When my wife and I became first-time parents recently, we made a decision to split up child-rearing responsibilities throughout the week. While avoiding daycare in favour of extra morning-time snuggles is a wonderful thing, working and caring for a baby simultaneously can be a truly daunting challenge.
Image via Oksana Kuzmina (Shutterstock)
This is a guest post by Anish Majumdar
As an author and freelance journalist, I'd grown accustomed to uninterrupted stretches of time to work on projects. Now my boss isn't a looming deadline but a cherubic mini me whose shrieks have the power to instantly disrupt phone calls and whose bad moods can have a fatal effect on a day's output.
Here are my recommendations for parents juggling work with the needs of a new child:
Use A Cheat Sheet
The day before my wife returned to work from maternity leave, she taped up a cheat sheet in the living room with clear, "if this, then that" instructions. Although it looked a little funny at first glance, that cheat sheet became a godsend during the initial weeks. When a baby gets fussy or starts to cry, the answer is usually a major need going unfilled. A good cheat sheet cuts through the anxiety all new parents feel to bring things back to basics.
Here's an all-purpose cheat sheet to get you started:
IF BABY IS FUSSY:
- Hungry? Warm up a bottle in the kitchen.
- Dirty nappy? Should be changed Every Hour (2 at Most)
- Cold? Check Hands and Feet. Bundle with Blanket and Hold.
- Need Some Activity? Set up toys and supervise a 10-15 minute play session.
- Tired or Need Cuddles? If sleep, use a swaddler.
- Uncomfortable? Check for tight clothes.
Sync Your Work Habits With Your Child's Routine
All babies eventually fall into a routine that works for them. The key is to work within their naturally occurring rest periods, as opposed to trying to make your child conform to an adult's schedule.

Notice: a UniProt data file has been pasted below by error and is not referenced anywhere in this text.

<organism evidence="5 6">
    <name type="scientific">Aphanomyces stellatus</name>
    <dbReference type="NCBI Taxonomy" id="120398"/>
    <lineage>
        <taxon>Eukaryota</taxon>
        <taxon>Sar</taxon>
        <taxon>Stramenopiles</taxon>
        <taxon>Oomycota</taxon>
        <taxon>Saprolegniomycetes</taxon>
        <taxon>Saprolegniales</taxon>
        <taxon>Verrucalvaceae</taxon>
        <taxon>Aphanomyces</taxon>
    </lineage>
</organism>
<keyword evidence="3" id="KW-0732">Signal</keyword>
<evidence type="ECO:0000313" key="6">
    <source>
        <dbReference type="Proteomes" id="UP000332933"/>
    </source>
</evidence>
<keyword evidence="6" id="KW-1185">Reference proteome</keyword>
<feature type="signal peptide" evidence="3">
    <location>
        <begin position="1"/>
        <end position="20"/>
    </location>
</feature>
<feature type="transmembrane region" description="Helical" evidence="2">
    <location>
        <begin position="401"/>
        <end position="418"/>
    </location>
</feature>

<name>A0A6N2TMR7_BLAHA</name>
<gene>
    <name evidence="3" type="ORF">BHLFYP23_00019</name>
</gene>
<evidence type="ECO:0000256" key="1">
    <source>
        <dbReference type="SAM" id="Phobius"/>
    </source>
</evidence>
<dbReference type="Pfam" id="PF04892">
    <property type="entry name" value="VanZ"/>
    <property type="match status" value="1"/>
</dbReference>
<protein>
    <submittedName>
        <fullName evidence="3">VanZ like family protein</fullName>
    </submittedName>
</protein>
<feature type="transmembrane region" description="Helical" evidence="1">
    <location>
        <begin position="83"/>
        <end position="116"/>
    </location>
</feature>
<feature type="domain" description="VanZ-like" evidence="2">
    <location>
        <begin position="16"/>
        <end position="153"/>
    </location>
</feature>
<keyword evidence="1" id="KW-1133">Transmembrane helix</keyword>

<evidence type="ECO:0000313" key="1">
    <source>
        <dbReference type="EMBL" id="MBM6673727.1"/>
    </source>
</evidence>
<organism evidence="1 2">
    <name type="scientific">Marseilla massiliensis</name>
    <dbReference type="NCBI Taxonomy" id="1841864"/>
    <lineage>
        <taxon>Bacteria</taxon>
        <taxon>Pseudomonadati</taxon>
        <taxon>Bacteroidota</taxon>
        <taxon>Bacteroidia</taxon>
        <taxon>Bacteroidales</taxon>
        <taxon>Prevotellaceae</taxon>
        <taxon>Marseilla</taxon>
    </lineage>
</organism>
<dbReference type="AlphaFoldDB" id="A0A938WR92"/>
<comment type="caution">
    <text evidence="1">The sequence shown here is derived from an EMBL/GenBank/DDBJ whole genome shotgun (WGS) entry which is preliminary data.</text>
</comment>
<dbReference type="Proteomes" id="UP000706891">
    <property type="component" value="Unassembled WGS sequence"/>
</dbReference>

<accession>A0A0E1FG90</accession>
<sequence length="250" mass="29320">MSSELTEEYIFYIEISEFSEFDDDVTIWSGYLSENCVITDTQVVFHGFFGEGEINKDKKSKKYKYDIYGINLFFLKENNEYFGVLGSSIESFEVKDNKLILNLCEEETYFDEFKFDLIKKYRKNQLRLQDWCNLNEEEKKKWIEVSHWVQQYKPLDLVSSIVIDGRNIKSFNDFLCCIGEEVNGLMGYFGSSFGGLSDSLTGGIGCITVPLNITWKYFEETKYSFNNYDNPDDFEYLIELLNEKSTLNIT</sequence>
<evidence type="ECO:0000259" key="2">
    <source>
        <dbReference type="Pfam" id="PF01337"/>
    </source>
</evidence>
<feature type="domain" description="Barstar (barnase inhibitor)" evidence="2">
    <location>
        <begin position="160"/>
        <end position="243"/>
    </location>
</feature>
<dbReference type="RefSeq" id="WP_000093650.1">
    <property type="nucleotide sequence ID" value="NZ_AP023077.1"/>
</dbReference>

A laptop and smartphone can accomplish a tremendous amount on short notice, and can easily be set up wherever your child is. If your job requires you to be in a specific room of the house, transform the space into a part-office and part-nursery filled with toys and a place for your child to nap.
Outsource Non-Critical Tasks
Prioritising what's essential and finding ways to offload everything else is key to maintaining your sanity as a new parent. Freelancers on sites like Elance, Odesk, Airtasker and Fiverr can take on everything from website updates to social media marketing and research.
Lump Similar Tasks Together
Taking a scattershot approach to ticking items off your calendar simply won't work with a baby --- there's too much risk of things changing at a moment's notice. Instead, focus on one particular task for each break period that presents itself. Checking and answering emails can be one. Writing a blog post can be another. Just try to see one task through to its end before beginning another.
Use The Right Tools
- For Multitasking: Pognae Baby Carrier. This nifty carrier allows you to slip your child into a front-facing pouch with ample room to look and move about, while also leaving your arms and legs free to get things done. Some particularly nice features include a sleeping hood to block out sun/wind and a design that makes getting it on and off dead simple -- very important when you want to transition a sleeping baby to the crib.
- For Soothing: A Balance Ball (Gaiam makes a good one). A good balance ball can work wonders with an upset child. I keep mine in the living room and have used it at 4:00 in the morning when my son won't fall back asleep, when he's fussy on the bottle, pretty much any situation when my usual tricks have failed. Bonus: regular use of a balance ball is a great way to sneak in some exercise.
- For Play: Fisher-Price Infant-to-Toddler Rocker. This versatile product allows your baby to enjoy some "me" time while offering built-in toys for entertainment. The vibrating motion is fun and it's very easy to transport between rooms and into your car if necessary.
Remember What Truly Matters
As adults, it's second nature to approach things from a "me first" perspective. Becoming a parent means gradually letting go of that mentality. During the first few weeks, I was incredibly hard on myself when I fell short on an assignment or had to reschedule something at the last minute.
But the truth is that all of the occurrences which initially appear to be obstacles, whether it's taking an extra half-hour to soothe your child or taking a detour to show him a part of the world he's never seen before, are actually the most important things you can do. Being there for your child is what matters -- if you can view your work as a supporter of that ultimate goal, everything else will fall into place.
Besides being a proud new dad, Anish Majumdar (@dashamerican) is also an author and speaker. His first novel, The Isolation Door, which is based on his experiences growing up in the shadow of a schizophrenic parent, is available now.